Special Immigrant Juvenile Proceedings
Unaccompanied Minors. Special Immigrant Juvenile Proceedings
The flood of unaccompanied minors or single-parent families seeking refuge at America's southern border in the summer of 2014 highlighted one of the least known, but now controversial areas of American immigration law, that of "unaccompanied minors" and "special immigrant juveniles.”
What to do with this new flood of, to quote the famous poem by Emma Lazarus on the Statue of Liberty, "your tired, your poor, your huddled masses yearning to breathe the free. The wretched refuse of your teeming shore”?
Nowadays "the golden door" in the poem is likely to be closed to such minors unless they have the help of a skilled immigration advocate to pry it open. Brian O'Neill and his team have proved many times that they can be entrusted with this difficult challenge.
"Unaccompanied minors" are youngsters under eighteen who appear at our borders seeking refuge. Paradoxically, they may be accompanied by a single parent or adult but still be considered "unaccompanied." Such minors have some special procedural rights in asylum proceedings. While they will be put into immigration court, their claims can be heard outside of it before the benefits bureaucracy of the Department of Homeland Security (DHS), USCIS, and they are not subject to the "one year deadline" for filing asylum claims. However, finding the proper asylum theory remains a major challenge.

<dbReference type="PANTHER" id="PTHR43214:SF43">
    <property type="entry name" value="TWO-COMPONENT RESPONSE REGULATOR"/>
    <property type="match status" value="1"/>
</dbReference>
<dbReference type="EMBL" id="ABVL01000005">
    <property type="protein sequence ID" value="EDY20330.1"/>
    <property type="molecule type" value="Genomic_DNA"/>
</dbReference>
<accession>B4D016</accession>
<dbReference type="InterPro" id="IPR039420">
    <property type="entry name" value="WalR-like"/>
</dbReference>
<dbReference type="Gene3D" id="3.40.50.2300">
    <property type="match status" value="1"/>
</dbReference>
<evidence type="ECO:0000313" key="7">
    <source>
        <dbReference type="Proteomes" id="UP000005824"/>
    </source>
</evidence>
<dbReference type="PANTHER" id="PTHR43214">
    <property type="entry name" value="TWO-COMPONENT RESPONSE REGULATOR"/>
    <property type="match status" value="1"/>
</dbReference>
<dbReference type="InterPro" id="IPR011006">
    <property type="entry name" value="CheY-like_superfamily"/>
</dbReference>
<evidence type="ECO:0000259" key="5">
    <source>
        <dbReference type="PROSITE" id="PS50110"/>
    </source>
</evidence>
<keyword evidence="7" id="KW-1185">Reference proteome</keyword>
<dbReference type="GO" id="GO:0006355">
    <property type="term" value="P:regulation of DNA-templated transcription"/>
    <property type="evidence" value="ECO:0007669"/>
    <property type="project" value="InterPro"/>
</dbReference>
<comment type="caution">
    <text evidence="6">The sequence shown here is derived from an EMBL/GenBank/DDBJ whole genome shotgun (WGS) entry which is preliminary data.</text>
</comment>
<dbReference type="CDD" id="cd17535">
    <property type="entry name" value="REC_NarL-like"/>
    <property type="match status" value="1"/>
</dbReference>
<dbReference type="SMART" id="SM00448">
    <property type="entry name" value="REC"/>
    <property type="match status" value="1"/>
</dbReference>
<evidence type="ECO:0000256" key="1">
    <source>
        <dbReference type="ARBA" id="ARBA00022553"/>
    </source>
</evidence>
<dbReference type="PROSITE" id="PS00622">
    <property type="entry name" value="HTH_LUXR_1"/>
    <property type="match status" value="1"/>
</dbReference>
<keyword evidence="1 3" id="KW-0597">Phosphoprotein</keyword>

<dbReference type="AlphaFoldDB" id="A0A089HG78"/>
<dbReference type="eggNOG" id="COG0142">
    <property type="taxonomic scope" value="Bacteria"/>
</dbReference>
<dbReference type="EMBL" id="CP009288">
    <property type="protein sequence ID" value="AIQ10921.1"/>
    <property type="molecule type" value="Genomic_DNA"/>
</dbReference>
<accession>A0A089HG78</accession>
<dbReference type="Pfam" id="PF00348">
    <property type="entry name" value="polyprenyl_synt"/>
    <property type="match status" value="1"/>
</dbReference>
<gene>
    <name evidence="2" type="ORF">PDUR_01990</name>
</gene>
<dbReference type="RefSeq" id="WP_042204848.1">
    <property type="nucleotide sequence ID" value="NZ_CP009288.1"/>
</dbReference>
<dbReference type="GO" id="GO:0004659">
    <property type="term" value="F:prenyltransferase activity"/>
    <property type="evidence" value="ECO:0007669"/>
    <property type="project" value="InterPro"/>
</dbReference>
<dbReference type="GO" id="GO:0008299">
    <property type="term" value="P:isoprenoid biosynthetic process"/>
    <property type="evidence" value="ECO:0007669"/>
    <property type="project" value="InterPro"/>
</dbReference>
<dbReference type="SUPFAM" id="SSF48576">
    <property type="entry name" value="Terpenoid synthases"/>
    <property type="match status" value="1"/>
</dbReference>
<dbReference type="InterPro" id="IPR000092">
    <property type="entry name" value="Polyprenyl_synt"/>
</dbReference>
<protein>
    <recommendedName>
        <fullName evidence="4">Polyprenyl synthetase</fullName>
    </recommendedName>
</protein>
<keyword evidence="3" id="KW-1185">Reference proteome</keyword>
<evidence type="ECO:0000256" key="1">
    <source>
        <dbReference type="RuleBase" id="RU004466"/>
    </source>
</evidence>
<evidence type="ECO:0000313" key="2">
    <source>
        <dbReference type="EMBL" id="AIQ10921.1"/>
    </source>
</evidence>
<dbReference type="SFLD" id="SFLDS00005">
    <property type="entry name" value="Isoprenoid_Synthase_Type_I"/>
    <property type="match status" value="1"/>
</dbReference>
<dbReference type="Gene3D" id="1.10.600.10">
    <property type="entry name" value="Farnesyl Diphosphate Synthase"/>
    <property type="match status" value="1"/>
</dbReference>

Another path such minors can take if the facts show it is that of "special immigrant juvenile proceedings." These also are complex and difficult. The minor must have a sponsoring adult, who can be a single parent, and must first go into state family court to prove that the minor was the victim of parental "abandonment, neglect or abuse" by at least one parent. Once a proper order has been obtained in state court the minor must then file a "special immigrant juvenile" petition and "adjustment of status" (green card) application while "managing" removal proceedings in immigration court.
Brian O'Neill and his team have handled dozens of unaccompanied minor and special immigrant juvenile cases successfully. If you are young person, or the parent of one, seeking to remain in the United States you owe it to yourself to consult with him to see if "the golden door" can be opened for you.